These days we’re surrounded by high-speed electronics and it’s no small feat that they can all play nicely in near proximity to each other. We have RF emissions standards to thank, which ensure new products don’t spew forth errant signals that would interfere with the data signals traveling through the ether. It’s long been the stuff of uber-expensive emissions testing labs, and failure to pass can leave you scratching your head. But as Alex Whittimore shows in this workshop from the 2020 Hackaday Remoticon, you can do a lot of RF emissions debugging with simple and inexpensive tools.
You can get a surprisingly clear picture of what kind of RF might be coming off of a product by probing it on your own workbench. Considering the cost of the labs performing FCC and other certifications, this is a necessary skill for anyone who is designing a product headed to market — and still damn interesting for everyone else. Here you can see two examples of the probes used in the process. Although one is a pack of professional tools and other is a bit of enameled wire (magnet wire), both are essentially the same: a loop of wire on which a magnetic field will induce a very small current. Add a Low-Noise Amplifier (LNA) and you’ll be up and measuring in no-time.
I really enjoyed how Alex started his demo with “The Right WayTM” of doing things — using a proper spectrum analyzer to visualize data from the probes. But the real interesting part is “The Hacker WayTM” which leverages an RTL-SDR dongle and some open-source software to get the same job done. Primarily that means using SDRAngel and QSpectrumAnalyzer which are both included in the DragonOS_LTS which can be run inside of a virtual machine.
Once everything is hooked up and running, you wave the probes over your test board like a magic wand. Peaks will appear in the software visualization corresponding to emissions at that wavelength. Alex demonstrates starting with a large loop probe to get into the neighborhood, then swapping out probes for smaller and smaller loops to get all the way down to the pin on the chip where the signal is coming from.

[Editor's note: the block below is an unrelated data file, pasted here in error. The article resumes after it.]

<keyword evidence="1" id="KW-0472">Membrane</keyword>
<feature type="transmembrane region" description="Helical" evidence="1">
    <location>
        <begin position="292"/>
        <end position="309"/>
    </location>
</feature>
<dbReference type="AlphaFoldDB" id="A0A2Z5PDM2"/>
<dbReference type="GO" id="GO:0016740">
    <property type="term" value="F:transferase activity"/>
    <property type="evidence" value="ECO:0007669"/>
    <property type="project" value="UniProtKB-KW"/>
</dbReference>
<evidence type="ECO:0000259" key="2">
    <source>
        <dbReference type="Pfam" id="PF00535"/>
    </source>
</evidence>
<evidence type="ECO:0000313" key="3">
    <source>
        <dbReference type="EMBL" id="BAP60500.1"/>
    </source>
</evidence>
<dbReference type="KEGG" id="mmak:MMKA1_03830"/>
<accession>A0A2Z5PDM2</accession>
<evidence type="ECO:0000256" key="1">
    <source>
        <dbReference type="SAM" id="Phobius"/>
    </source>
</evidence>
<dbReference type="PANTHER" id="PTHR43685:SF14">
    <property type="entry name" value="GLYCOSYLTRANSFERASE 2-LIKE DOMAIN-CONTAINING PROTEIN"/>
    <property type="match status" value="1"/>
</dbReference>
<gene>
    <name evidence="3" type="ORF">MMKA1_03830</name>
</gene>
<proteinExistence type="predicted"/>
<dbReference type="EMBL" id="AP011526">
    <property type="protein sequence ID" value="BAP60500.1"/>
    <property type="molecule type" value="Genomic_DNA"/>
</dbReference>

The tools are cheap, the software is free, and we all should give this a try. Those lucky enough to have a HackRF in their toolkit will especially like the side-by-side comparison at the end of the workshop. It’s not surprising to see it kicking the butt of the RTL-SDR, but for basic debugging, simple tools are more than adequate to let you see what is normally unseeable.
5 thoughts on “Remoticon Video: Basics Of RF Emissions Debugging Workshop”
“and again this at the limit of my RF experience”.
The Video is useful for some folk, and good that the basis of the presentation is inexpensive and accessible stuff, but you should probably go find an experienced EMC engineer to do this subject matter in the future. Compliance engineering is rather weird stuff – the confluence of applied physics and chemistry, math, quality control, legal statute, and social concerns.
A good place to start is the IEEE in general, and the EMC and PSES societies in particular.
But on the other hand, EMC engineers are mucho expensivo. So if you can reduce their workload by taking care of the low hanging fruit, it may save you a bit of money, even though you haven’t solved all potential problems.
Seems however, if you go beyond their SME technology threshold they have a hissy fit and never connect again.
I’m right you’re wrong and I’m through with you mentality. Guessing why the simple spiral conical and log periodic antennas aren’t DIY homebrew so much simply disclosed. I’ve gotten to the spiral conical antenna form with my one instructable and something higher up handles me not to detail much more regarding. Use your imagination station for the sequel with what I noted for design iterations.
That’s my experience and some are highly aggressive not wanting their “trade secrets” that are clearly publicly accessible broadcast if you read around the regs and papers.
I don’t think they’re as bad as the legal and medicine cartels that confuse people to death… though I’m certainly confident “they’re here.”
A wire at the right length soldered to a pad of a microcontroller, here is the radio of the poor:
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